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11/13/2013 07:01 pm ET Updated Jan 23, 2014

California Issues First Carbon Offset Credits Via Forest Conservation Under Cap-And-Trade Program

By Rory Carroll

SAN FRANCISCO - Nov 13 (Reuters) - California businesses covered by the state's cap-and-trade program will soon be able to use forest conservation projects to offset the carbon emissions from their plants and factories after the state issued the first batch of credits on Wednesday.

The state issued 1.2 million offset credits to the 19,000-acre Willits Woods project, which was developed by Coastal Ridges LLC. The project is located in Mendocino County, about 150 miles north of San Francisco.

The state also issued nearly 200,000 offsets for the Farm Cove Improved Forest Management Project in eastern Maine, which was developed by Finite Carbon and the Downeast Lakes Land Trust.

Credits are issued to projects based on the number of metric tonnes of carbon sequestered in trees in the forest. To qualify for carbon credits, projects must store the carbon for at least 100 years, among other requirements.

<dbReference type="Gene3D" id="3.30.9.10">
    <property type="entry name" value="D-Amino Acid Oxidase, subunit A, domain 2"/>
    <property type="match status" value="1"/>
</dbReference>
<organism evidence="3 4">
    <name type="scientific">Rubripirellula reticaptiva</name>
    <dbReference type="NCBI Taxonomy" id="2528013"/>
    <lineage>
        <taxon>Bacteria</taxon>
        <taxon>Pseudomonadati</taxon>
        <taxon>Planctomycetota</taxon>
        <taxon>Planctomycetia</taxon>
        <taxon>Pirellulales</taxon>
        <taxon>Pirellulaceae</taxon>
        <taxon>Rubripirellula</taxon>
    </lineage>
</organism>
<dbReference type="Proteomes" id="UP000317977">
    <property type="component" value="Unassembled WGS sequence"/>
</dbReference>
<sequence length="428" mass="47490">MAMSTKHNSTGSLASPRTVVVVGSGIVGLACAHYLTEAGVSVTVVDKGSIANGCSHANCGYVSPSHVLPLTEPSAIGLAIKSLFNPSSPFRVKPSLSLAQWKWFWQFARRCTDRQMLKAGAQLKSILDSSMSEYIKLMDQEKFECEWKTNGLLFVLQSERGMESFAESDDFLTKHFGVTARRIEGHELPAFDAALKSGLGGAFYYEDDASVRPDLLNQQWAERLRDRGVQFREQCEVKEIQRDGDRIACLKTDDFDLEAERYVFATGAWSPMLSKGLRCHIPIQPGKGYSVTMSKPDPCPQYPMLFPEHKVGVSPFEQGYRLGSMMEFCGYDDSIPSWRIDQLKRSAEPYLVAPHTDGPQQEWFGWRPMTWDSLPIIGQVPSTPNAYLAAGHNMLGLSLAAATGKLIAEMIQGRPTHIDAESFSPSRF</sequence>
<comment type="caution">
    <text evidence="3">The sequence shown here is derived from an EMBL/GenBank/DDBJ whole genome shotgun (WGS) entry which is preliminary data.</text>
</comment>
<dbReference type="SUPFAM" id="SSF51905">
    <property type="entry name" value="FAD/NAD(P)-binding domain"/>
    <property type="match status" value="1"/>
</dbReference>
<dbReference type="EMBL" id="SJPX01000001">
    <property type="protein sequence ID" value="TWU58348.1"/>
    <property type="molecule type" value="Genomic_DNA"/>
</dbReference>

Carbon offsets act as a cost-containment mechanism in the carbon market because offsets generally cost less than state-auctioned carbon allowances. A covered business might use offsets to account for up to 8 percent of its cap-and-trade compliance obligation.

On Wednesday, carbon allowances were valued at about $12 each in the secondary market, while carbon offset credits were available in the $9 range, traders said.

Globally, destruction of forests produces about 15 percent of annual greenhouse gas emissions, roughly equivalent to the emissions of all the cars, trucks and buses.

Environmentalists praised the issuance of the forestry credits by the California Air Resources Board, which regulates the carbon market.

"Forests are a powerful tool in the fight against climate change," said Louis Blumberg, California climate change initiative director for the Nature Conservancy.

"We can't solve climate change if we don't reduce deforestation." (Reporting By Rory Carroll. Editing by Andre Grenon)

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